If you’re not familiar with emergency care procedures, it can seem intimidating and complex. What do you do? For that matter, how do you know what to do first? Such questions may appear overwhelming, but actually, they’re not. If you can remember a simple memory word, you’ll know what to do. This is because no matter what the nature of a medical emergency, you follow the same steps in the same order, providing basic care based on what you find. In the Emergency First Response Primary Care (CPR) and Secondary Care (First Aid) courses, you’ll learn to follow the necessary steps in the right order, so you do the right things at the right time. You’ll learn to apply first responder care following the same priorities used by medical professionals.
Learn to prevent and manage problems in the water, and become more confident in your skills as a diver. It’s challenging, yet very rewarding.
This course is the complete version including Emergency O2 Provider instead of exercise 9 and Emergency First Response Primary and Secondary Care. Acertification in CPR and First aid is a certification requirement for the PADI Rescue Diver Course. As a bonus Divi Diving throws in the AED module free of charge.
So by completing this course you will be certified from the getgo to give first aid to divers including giving Oxygen.
Do you already have a certification in CPR and First Aid? This course will suit you better.
If you interact regularly with children, you know that accidents happen. Fortunately, most often these incidents are insignificant, resulting in simple scrapes and bruises. Children (and parents) generally accept that minor injuries and illnesses are part of growing up. However, there are times when children suffer from significant medical problems. Automobile accidents, serious falls, choking, serious bleeding, near drowning, poisoning and allergic reactions can be very frightening and devastating for children, parents and rescuers alike.
By becoming an Emergency Responder and learning how to handle situations involving injured or ill children, you are empowered to make a difference. You can’t control all the variables, but you can offer assistance that may improve a child’s chances of a positive recovery. If you are willing to jump in and help, you become an important link between the problem’s onset and the arrival of professional medical personnel. Again, you can’t guarantee the final outcome, but you’ll know that you did all that could be done.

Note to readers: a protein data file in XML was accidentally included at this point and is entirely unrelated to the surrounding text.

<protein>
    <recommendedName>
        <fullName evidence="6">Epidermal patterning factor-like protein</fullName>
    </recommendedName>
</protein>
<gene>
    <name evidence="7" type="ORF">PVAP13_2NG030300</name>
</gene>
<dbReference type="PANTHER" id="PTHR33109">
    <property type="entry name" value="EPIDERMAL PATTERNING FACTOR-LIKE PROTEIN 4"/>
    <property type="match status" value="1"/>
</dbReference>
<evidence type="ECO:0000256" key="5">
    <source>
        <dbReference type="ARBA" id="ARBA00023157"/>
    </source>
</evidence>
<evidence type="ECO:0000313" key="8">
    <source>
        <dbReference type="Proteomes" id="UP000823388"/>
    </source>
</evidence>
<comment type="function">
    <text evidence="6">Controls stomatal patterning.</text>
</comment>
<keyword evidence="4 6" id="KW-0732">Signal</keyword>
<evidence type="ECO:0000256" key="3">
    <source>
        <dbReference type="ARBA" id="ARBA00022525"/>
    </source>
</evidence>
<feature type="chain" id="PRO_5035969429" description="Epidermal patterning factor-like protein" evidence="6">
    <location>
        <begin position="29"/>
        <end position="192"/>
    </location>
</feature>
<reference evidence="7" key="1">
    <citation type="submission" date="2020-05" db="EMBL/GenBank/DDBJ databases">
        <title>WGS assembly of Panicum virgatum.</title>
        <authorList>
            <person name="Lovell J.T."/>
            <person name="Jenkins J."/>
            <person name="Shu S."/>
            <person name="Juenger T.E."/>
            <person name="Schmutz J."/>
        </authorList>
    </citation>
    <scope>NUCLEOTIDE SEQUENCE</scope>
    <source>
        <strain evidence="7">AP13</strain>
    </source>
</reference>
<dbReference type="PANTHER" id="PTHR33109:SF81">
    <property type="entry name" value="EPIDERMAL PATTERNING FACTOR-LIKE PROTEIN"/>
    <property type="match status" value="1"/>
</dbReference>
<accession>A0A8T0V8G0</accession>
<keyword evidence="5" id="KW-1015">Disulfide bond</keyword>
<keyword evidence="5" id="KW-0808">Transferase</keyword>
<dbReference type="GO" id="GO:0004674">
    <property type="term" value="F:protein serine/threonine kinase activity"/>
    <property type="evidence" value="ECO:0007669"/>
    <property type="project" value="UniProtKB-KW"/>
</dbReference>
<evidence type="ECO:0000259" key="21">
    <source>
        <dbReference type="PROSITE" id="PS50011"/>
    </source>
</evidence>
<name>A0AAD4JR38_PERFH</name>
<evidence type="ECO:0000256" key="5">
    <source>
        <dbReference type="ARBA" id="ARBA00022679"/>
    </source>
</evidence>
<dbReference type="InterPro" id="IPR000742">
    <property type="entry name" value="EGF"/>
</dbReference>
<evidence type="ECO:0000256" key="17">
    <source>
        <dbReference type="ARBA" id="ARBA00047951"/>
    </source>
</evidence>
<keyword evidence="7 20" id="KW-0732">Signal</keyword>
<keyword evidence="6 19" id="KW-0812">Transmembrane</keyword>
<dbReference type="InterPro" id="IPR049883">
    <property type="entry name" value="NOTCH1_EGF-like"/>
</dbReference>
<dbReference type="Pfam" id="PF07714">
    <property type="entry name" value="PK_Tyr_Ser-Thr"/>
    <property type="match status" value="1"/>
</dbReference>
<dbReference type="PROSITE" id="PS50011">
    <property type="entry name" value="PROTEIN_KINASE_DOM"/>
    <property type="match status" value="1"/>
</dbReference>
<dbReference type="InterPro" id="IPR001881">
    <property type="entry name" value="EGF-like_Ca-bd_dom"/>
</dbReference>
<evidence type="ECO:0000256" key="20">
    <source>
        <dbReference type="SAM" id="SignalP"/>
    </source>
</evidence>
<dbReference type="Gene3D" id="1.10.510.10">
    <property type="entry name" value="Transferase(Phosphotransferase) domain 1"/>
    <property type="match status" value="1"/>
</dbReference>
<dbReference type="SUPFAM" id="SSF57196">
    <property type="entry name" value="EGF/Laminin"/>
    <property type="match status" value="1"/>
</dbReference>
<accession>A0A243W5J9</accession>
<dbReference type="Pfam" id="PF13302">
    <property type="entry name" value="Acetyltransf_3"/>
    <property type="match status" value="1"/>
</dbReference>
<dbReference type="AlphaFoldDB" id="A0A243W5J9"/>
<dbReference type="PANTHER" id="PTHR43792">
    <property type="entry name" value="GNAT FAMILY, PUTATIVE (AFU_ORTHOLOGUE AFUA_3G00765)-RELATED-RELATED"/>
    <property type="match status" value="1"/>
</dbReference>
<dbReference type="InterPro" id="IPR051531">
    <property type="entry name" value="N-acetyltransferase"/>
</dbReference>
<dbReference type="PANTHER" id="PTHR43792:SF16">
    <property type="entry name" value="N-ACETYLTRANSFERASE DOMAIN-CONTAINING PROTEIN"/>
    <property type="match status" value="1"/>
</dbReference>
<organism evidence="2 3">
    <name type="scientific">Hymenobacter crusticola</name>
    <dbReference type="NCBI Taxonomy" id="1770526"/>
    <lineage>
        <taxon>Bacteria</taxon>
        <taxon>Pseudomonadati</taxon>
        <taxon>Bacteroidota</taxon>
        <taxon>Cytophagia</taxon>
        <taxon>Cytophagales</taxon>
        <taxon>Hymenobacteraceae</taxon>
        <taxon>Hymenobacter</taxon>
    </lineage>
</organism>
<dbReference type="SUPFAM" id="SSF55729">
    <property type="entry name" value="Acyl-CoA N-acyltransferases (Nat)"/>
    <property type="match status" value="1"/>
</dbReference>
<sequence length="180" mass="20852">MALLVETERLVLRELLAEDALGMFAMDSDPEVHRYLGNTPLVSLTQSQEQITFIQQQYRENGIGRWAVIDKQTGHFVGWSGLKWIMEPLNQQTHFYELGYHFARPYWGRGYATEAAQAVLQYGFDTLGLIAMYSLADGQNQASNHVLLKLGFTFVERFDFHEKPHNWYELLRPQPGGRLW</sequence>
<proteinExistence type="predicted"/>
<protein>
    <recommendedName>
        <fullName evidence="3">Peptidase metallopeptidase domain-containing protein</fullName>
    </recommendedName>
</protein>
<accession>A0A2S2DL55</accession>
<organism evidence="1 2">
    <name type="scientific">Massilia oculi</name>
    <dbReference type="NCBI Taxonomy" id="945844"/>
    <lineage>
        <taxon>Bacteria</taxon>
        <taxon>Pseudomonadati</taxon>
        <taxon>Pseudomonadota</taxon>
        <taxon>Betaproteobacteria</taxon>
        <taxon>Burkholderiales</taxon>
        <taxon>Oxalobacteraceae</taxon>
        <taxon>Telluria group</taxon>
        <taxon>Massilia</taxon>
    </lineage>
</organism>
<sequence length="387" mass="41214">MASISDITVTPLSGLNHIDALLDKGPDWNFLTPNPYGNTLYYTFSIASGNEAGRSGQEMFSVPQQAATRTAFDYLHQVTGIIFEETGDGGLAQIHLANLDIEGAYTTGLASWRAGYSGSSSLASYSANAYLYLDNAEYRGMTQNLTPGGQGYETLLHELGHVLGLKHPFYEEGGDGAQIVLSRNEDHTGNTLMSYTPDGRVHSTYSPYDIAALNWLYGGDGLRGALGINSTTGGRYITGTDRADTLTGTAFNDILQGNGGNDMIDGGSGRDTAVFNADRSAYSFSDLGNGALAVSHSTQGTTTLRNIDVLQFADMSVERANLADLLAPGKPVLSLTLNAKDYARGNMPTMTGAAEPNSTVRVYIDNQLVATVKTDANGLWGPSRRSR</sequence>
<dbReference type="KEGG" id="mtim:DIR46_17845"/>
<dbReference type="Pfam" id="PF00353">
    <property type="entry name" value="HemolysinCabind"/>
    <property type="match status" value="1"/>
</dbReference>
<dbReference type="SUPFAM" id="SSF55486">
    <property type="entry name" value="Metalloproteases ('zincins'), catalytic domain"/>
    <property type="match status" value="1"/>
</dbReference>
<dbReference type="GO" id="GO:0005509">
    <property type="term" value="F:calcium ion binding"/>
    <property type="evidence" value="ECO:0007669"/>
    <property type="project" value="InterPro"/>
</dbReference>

As you’ll learn throughout this course, emergency procedures are easy to remember. By approaching each medical emergency following the same steps in the same order, you can provide basic life support in the correct priority of care. These steps are consistent with the priorities used by medical professionals. For life-threatening emergencies, your quick action can start a child down the road to recovery and make for a smooth transition to professional care.
In the Emergency First Response Care for Children course, you’ll also learn how to deal with injuries and illnesses that are not immediately life threatening. You always start with primary life-threatening concerns to ensure there’s no imminent threat, then go on to provide secondary care (first aid) that reassures and reduces the risk of further harm. The steps for this follow up care can help you determine whether professional medical treatment is necessary, or if basic first aid will solve the problem. Sometimes, secondary care is as simple as properly bandaging a wound and sending the child back out to play.